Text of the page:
Self-Taping Auditions Part 2: Acting & Editing Tips

Written by Ella Embry

May 1st, 2019

Now that you’ve read about what you need for self-taping here, what’s next? The audition itself! You’ve got auditioning for staged theatre down but how is that different behind a camera? Here’s a list of five acting for video audition tips along with five video editing tips to help you create the best audition you can.


1. Don’t look directly into the camera except to slate.

This is the same as not looking directly at the director/producers when auditioning in person. Address the camera lens directly as yourself during your slate, but make sure to look above and slightly to the left or right of the lens for your monologue. If you have one, your reader should be able to help you find a good focus spot that looks natural.

2. Focus your energy to where the camera will actually see you.

If you have a significant moment in your monologue where you stamp your foot in frustration rethink a way to bring that same intention and passion into your eyes. The camera won’t be able to see your foot stomp, but it will be able to see your eyes gloss with anger and your lip sneer.

3. Take your time & react.

No one acts in a void. Make sure you take a beat before you start your monologue to react to what starts your character’s big speech. You may be reacting to Sweeny Todd about to slit your throat or waking up to Puck’s magic love spell on you – whatever it is, make sure to take a moment to react first.

4. Create the person you’re speaking to.

Now that you’ve reacted to the other person speaking that starts your monologue, put them somewhere and keep them there. If Rosencrantz is on your left and Guildenstern on your right, then make sure to reference the right side of the camera when delivering your monologue to either character.

5. Have a good reader.

Sometimes you might need a reader to help with sides when the director wants more than just a monologue. They’ll be reading the other characters in the scene for you to react to. Try to recruit another actor friend who will be easily understood on camera and is willing to help.


6. Make sure you have the basics for a good video.

Background, lighting, sound quality – all of these things are essential when shooting an audition tape. You can shoot from home rather than rent out a studio, but you’ll need to have the right equipment. For a full list of everything, you’ll need to see our first article here!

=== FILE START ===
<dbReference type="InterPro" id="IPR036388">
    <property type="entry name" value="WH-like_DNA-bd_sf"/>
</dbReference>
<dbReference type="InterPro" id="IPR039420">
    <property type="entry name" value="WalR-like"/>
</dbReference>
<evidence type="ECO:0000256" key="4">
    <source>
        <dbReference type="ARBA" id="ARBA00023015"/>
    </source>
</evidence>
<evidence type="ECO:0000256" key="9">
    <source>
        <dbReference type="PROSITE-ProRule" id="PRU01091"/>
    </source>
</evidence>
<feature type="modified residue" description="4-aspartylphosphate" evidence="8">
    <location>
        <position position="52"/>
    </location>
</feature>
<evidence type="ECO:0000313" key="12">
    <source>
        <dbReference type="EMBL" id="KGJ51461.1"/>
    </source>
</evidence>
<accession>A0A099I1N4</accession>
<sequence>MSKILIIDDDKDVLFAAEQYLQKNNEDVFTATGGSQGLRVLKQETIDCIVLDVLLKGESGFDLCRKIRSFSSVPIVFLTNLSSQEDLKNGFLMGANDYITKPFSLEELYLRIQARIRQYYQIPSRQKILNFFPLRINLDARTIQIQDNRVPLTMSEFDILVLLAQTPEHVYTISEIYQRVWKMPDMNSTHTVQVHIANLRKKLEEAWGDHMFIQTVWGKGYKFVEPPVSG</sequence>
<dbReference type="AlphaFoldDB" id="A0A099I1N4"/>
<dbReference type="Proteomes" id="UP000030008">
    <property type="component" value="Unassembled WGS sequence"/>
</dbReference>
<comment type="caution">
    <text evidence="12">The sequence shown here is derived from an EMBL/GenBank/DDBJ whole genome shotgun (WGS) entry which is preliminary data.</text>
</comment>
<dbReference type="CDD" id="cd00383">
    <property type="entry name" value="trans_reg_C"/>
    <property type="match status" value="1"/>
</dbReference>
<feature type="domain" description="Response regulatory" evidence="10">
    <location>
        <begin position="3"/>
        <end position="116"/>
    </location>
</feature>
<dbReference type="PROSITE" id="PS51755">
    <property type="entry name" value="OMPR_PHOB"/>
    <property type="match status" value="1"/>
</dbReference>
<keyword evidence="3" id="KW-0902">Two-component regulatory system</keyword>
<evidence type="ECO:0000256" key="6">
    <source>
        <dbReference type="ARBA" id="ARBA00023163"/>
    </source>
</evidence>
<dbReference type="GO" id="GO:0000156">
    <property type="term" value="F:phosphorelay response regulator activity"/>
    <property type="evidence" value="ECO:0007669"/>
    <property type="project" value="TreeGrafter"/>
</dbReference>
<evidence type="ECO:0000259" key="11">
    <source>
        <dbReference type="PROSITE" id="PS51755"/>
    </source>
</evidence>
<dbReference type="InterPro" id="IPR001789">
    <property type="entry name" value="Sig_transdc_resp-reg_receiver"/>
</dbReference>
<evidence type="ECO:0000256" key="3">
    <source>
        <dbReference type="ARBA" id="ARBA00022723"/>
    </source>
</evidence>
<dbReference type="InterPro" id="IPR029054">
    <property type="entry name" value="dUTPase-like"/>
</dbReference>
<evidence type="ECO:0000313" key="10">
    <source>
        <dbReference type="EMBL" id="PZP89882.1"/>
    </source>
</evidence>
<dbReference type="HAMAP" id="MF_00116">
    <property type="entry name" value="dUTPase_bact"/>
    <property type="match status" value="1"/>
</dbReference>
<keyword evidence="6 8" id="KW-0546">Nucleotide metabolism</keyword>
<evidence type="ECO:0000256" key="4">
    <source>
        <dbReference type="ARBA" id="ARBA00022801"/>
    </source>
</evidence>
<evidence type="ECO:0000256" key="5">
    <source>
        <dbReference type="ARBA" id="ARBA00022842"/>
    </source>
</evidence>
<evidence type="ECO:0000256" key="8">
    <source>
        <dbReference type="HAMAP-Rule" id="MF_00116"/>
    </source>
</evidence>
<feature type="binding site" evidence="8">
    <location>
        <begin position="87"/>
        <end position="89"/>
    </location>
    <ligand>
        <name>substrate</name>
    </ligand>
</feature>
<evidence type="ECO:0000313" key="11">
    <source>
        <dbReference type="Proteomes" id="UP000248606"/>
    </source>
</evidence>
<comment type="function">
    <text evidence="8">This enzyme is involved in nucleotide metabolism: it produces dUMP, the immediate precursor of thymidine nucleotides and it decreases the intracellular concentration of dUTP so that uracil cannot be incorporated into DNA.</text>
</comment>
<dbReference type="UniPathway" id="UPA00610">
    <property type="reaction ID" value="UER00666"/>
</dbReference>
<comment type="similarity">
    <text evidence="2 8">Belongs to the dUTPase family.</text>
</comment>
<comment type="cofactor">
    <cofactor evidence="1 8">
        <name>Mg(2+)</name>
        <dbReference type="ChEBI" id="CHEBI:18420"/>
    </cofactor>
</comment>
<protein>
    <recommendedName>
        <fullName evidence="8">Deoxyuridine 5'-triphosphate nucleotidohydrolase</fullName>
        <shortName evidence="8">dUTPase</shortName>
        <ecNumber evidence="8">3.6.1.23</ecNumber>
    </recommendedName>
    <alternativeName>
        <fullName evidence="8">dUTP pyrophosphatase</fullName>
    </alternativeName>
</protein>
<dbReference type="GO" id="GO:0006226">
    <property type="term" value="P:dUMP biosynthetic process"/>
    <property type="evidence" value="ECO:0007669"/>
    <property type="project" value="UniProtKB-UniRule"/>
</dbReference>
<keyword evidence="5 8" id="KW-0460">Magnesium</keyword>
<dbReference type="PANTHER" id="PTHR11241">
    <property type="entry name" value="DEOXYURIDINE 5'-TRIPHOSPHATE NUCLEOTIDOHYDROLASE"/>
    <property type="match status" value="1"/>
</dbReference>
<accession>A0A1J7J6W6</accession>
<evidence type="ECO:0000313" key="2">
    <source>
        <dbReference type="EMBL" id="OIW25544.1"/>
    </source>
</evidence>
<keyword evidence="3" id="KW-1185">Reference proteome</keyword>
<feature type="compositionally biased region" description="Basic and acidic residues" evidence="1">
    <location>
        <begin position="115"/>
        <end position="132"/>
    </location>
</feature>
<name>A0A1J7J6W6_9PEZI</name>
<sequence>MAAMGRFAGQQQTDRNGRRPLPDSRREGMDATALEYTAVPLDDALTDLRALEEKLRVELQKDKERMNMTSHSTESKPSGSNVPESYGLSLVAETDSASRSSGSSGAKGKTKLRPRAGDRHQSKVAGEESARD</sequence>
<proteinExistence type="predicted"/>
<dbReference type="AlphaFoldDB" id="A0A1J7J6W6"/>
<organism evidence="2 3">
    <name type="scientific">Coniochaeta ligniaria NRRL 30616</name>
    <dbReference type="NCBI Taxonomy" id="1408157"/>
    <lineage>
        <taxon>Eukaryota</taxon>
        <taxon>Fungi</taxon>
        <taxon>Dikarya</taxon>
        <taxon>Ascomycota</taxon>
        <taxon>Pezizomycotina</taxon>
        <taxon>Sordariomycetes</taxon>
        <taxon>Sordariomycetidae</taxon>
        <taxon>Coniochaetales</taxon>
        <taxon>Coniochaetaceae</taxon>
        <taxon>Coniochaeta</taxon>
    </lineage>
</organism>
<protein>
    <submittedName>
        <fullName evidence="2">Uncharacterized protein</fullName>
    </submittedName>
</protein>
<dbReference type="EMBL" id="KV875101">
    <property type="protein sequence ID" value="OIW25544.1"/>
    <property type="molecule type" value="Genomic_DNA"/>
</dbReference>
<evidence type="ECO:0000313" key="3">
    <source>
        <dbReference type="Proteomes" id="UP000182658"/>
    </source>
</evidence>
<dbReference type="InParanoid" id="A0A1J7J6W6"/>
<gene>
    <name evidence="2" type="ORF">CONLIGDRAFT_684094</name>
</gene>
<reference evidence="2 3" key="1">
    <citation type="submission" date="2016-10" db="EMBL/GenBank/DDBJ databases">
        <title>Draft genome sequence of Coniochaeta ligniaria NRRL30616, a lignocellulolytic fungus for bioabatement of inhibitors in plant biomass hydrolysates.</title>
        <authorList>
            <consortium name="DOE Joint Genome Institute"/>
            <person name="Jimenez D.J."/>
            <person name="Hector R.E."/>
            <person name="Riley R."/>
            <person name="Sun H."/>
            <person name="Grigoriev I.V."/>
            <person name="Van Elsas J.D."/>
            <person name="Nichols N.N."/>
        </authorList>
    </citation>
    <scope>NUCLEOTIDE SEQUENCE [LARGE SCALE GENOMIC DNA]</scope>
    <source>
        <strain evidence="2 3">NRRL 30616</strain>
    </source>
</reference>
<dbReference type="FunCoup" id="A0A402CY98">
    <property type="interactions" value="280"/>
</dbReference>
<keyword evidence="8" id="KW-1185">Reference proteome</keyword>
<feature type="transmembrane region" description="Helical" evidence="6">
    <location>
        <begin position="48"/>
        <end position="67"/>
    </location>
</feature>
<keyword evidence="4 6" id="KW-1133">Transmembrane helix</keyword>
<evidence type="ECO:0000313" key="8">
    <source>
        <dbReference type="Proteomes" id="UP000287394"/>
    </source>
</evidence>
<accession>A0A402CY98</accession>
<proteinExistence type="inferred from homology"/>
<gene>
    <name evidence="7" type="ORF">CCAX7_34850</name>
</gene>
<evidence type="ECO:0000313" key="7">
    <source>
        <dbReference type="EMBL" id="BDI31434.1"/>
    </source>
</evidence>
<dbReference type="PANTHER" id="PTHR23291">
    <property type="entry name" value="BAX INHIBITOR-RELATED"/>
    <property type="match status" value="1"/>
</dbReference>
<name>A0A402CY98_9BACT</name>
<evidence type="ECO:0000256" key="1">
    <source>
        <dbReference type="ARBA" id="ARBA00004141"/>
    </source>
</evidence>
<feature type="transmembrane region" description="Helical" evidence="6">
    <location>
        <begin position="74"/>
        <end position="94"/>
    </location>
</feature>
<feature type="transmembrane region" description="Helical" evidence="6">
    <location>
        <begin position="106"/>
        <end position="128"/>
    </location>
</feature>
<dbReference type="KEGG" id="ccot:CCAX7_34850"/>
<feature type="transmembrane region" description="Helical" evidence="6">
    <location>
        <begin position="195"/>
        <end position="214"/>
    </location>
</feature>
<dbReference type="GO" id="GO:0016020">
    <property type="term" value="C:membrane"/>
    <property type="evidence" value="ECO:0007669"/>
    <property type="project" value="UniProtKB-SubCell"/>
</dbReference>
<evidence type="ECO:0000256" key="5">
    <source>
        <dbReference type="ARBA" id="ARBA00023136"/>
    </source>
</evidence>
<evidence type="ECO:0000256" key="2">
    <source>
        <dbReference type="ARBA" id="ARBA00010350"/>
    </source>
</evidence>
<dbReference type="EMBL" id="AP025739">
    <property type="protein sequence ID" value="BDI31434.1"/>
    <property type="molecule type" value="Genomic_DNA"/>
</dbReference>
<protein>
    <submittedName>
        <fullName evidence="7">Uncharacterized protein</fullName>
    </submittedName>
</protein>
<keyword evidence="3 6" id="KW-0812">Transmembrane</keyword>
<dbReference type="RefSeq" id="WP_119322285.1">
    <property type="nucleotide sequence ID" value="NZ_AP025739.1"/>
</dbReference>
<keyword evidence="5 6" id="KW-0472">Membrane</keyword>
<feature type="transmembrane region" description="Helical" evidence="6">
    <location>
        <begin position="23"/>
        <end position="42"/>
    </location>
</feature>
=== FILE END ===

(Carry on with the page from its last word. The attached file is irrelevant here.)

7. Shoot how you are asked. 

The default for self-taped auditions is all in landscape orientation with your slate as a full body shot and your monologue as a medium shot or a medium close up. However, some directors have different preferences, so look before you shoot. Never shoot in profile unless specifically asked.

8. Watch the time – don’t go over the limit.

Monologues typically run an exact 60 seconds, and your slate should only be a few seconds depending on how much the director asks you to include. When editing those two videos together, make sure to cut all dead space when you’re not speaking to keep it short, sweet, and to the point.

9. No fancy openings/endings.

Adding an opening curtain as a way to start your monologue and a “Fin” card to end it may sound like a fun idea, but it can be distracting, or worse give a bad first impression. Keep your editing simple, no fun frames or words running at the bottom of the screen to distract from your performance.

10. Don’t be afraid to adjust audio/lighting in post

Video editing can be daunting, especially if you’ve never done it before or don’t have any of the fancy software to help. But if for some strange reason your video looks super yellow or the audio is too quiet, try fixing it with basic video software before rearranging your entire set up and shooting again.

Need some advice? We’ve got you covered.

Ella Embry is currently a senior, honors student at the University of Southern Mississippi pursing a Bachelors of Fine Arts in Theatre with an Emphasis in Performance. She is an actor, a playwright, and a Contributing Writer for

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